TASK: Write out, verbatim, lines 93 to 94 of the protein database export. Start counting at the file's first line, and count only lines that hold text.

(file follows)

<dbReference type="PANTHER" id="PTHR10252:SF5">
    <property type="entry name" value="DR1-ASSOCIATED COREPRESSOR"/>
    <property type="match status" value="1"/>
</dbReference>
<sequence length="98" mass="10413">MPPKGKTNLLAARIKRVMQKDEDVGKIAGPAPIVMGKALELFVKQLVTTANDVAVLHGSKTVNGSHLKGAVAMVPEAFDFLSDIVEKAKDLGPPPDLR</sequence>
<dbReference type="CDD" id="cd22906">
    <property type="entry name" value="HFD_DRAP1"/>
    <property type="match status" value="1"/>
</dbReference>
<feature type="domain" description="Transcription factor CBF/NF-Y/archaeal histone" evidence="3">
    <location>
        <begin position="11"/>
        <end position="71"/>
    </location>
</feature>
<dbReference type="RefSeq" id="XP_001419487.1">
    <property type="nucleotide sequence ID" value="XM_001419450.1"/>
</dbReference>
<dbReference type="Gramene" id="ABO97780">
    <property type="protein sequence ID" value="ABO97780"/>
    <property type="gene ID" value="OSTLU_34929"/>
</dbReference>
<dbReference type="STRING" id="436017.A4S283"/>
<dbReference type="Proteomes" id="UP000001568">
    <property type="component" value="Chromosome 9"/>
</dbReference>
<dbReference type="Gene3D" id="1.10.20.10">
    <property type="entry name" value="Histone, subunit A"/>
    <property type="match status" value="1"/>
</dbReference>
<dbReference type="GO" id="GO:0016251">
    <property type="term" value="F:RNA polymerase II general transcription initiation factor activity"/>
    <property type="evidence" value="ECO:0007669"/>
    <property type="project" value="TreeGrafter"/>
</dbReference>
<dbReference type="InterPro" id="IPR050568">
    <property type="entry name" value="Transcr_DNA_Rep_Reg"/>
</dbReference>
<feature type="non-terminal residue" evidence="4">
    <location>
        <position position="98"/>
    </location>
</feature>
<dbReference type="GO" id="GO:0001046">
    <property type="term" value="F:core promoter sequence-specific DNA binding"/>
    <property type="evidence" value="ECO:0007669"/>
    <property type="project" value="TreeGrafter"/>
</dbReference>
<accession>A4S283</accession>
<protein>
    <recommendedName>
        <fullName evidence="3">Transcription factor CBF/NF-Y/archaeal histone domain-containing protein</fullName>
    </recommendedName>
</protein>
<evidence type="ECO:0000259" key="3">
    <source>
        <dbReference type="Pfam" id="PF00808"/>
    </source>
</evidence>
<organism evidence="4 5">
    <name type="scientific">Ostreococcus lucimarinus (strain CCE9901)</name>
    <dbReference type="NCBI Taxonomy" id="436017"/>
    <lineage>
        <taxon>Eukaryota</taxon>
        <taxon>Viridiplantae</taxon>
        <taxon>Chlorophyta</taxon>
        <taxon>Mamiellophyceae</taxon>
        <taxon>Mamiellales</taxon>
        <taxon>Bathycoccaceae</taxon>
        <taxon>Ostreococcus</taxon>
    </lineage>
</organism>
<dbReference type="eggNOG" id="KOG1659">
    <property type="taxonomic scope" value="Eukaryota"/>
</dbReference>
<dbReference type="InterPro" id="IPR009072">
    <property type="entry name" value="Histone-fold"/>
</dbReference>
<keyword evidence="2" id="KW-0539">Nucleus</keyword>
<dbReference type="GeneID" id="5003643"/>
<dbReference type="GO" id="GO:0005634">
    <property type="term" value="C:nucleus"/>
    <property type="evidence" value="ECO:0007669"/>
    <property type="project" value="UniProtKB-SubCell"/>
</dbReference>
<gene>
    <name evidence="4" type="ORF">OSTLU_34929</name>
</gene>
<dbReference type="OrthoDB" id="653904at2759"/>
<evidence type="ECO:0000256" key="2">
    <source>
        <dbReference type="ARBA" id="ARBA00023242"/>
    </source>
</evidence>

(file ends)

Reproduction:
    </source>
</evidence>